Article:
Jesus NEVER referred to a burning hell AFTER we die, but rather used the Valley of Ben Hinnom, which all his listeners knew and understood, to make His point. "And if your hand causes you to sin, cut it off; it is better for you to enter life maimed than with two hands to go to 'Gehenna,' to the unquenchable fire" (Mr. 9:43). It would be better to cut off your arm than be burned in the fiery trash incinerator known as Gehenna, which was, the place on earth where refuse, dead animals, and bodies of criminals were destroyed. The fires were kept burning day and night for that purpose, and the worms were probably maggots which feasted on the dead bodies. Western Christians have taken this literally, when Jesus was making a metaphorical point about the consequences of sin in this life.

Mark concluded his remarks on Gehenna by declaring: "EVERYONE will be salted with FIRE" (Mr. 9:49). Did you get that? Everyone will go through the flames, not just the wicked. How can that be? "Our God is a refining fire!" (Heb. 12:29). John said, "I baptize you with water for repentance, but he who is coming after me is mightier than I, whose sandals I am not worthy to carry; he will baptize you with the Holy Spirit and with fire" (Matt. 3:11; Luke 3:16). Fire is God's cleansing agent used to burn off the dross.

Back we go to King Hezekiah, who was given an amazing example of saving grace found even under Law. He had restored and repaired the temple, calling on the priests to consecrate themselves and the temple of the Lord. "Remove all defilement from the sanctuary. Our fathers were unfaithful; they did evil in the eyes of the Lord our God and forsook him. They turned their faces away from the Lord's dwelling place and turned their backs on him" (II Ch. 29:5-6). Hezekiah made a covenant with God, in order to turn the Lord's fierce anger away from the people. The priests did as the King had commanded, and when the temple was purified, the "service of the temple of the Lord was reestablished" (30:35). Then Hezekiah sent word to all Israel and Judah (two separate kingdoms), "inviting them to come to the temple of the Lord in Jerusalem and celebrate the Passover to the Lord, the God of Israel" (30:1). They celebrated it in the second month, rather than the first month as God had commanded Moses, because "not enough priests had consecrated themselves and the people had not assembled in Jerusalem" (30:2-3).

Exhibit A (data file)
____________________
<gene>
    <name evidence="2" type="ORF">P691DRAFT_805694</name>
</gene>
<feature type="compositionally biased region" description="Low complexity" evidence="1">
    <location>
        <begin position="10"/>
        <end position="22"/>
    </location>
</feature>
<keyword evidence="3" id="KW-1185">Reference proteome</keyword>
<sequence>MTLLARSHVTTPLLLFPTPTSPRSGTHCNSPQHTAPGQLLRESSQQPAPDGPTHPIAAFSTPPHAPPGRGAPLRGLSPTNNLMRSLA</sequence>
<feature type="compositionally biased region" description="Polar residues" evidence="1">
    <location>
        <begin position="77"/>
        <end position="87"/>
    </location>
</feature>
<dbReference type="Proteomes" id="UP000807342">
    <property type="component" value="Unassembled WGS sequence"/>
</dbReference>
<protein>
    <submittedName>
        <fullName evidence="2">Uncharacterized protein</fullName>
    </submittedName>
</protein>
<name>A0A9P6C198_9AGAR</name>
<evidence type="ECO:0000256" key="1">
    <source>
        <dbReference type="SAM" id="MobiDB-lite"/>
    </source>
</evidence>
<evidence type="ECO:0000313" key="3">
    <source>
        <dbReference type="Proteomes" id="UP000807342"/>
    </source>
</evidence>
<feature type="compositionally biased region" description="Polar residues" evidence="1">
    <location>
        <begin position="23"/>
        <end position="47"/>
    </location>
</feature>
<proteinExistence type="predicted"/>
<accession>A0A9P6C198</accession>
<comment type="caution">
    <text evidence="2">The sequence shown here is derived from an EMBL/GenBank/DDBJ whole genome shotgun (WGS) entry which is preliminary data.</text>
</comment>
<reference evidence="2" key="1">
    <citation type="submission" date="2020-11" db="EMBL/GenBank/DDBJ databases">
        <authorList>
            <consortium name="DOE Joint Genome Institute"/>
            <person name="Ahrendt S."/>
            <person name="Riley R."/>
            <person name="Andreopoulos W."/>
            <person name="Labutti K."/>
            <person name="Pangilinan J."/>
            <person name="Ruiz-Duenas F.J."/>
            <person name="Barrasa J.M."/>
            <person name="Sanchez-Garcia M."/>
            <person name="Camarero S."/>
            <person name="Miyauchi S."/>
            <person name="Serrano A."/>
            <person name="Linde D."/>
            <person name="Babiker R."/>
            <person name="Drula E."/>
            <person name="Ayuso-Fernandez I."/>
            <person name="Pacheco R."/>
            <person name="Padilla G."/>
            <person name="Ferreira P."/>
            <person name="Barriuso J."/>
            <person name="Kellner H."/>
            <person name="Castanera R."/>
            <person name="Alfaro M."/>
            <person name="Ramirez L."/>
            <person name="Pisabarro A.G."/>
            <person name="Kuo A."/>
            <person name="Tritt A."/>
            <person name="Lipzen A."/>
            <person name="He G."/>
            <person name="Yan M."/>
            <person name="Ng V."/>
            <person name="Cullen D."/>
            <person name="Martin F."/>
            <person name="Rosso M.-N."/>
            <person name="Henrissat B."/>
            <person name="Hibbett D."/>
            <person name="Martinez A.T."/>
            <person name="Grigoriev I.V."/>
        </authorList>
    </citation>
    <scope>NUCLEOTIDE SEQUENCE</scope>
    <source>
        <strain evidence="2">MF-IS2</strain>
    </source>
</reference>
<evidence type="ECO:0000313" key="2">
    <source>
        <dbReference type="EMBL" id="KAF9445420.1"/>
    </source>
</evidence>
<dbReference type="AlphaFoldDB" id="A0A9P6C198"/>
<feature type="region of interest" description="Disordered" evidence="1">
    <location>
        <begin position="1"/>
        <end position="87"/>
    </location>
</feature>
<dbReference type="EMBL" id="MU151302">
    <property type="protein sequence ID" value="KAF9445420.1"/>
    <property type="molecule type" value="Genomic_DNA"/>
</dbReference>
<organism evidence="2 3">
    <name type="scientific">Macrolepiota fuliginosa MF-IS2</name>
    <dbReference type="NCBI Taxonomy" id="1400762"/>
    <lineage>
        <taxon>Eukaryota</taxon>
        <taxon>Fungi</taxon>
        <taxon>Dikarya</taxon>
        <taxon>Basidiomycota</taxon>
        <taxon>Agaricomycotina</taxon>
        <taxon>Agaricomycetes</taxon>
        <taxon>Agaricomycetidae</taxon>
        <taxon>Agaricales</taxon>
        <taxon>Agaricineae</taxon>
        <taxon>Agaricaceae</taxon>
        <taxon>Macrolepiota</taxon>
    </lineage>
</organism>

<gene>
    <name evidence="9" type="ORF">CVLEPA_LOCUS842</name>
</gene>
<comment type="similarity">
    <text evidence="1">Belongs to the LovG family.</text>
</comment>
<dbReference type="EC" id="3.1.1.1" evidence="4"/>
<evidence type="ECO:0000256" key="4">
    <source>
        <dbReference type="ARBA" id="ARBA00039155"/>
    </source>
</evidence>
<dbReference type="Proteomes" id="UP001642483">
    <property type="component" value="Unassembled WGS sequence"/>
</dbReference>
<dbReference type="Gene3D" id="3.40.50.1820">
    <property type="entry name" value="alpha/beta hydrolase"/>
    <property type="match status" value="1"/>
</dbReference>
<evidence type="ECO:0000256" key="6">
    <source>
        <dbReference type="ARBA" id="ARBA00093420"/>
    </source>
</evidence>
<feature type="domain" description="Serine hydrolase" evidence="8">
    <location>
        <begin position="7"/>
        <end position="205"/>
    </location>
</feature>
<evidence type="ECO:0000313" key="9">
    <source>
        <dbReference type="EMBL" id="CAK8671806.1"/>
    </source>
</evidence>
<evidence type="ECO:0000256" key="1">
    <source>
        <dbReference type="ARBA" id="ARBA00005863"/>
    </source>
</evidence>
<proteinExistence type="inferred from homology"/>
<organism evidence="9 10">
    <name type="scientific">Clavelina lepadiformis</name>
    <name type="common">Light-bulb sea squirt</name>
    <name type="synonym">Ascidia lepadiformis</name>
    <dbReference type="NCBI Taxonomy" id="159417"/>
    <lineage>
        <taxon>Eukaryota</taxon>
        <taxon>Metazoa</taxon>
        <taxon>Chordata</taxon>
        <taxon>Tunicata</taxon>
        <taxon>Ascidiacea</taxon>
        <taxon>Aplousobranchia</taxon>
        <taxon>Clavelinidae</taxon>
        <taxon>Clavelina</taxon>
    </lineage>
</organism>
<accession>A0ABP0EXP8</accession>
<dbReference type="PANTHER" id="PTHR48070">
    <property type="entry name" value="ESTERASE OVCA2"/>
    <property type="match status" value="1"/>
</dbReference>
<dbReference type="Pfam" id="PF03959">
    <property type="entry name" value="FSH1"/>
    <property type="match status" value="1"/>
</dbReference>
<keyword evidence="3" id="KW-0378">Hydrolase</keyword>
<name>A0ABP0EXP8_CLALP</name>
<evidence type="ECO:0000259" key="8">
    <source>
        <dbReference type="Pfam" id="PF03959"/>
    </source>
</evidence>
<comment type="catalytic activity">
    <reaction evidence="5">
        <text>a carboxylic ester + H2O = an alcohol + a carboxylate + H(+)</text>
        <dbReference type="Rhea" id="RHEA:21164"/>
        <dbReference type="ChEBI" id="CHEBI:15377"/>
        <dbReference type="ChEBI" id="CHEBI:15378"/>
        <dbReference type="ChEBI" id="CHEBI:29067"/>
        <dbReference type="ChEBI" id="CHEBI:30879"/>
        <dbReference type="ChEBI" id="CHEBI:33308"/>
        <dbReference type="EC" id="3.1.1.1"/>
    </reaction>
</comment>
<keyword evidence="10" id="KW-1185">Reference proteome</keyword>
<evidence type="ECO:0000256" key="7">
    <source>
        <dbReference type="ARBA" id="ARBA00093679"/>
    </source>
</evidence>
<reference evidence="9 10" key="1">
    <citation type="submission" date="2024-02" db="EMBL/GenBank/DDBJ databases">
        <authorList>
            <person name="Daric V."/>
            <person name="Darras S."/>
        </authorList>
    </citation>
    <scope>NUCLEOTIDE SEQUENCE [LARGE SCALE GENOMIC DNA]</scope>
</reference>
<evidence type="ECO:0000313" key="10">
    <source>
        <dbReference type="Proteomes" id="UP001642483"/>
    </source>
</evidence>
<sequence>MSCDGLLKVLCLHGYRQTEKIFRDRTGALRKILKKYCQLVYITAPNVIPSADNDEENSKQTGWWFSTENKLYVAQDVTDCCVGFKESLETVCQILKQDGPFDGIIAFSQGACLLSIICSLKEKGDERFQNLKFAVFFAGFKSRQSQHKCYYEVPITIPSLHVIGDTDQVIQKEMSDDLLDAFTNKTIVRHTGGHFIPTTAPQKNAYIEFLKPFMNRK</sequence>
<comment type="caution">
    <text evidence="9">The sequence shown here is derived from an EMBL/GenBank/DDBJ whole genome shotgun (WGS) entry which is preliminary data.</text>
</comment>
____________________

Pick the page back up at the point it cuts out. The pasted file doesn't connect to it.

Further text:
Consecration is a process first ordered by Moses at the foot of Mount Sinai: "And the LORD said to Moses, "Go to the people and consecrate them today and tomorrow, and let them wash their garments, and be ready by the third day; for on the third day the LORD will come down upon Mount Sinai in the sight of all the people" (Ex. 19:10). Strong's definition of consecration is "to consecrate, sanctify, prepare, dedicate, be hallowed, be holy, be sanctified, be separate." The physical act, in this case, washing their clothes, was symbolic of cleansing their minds and hearts and turning their whole being unto the Lord.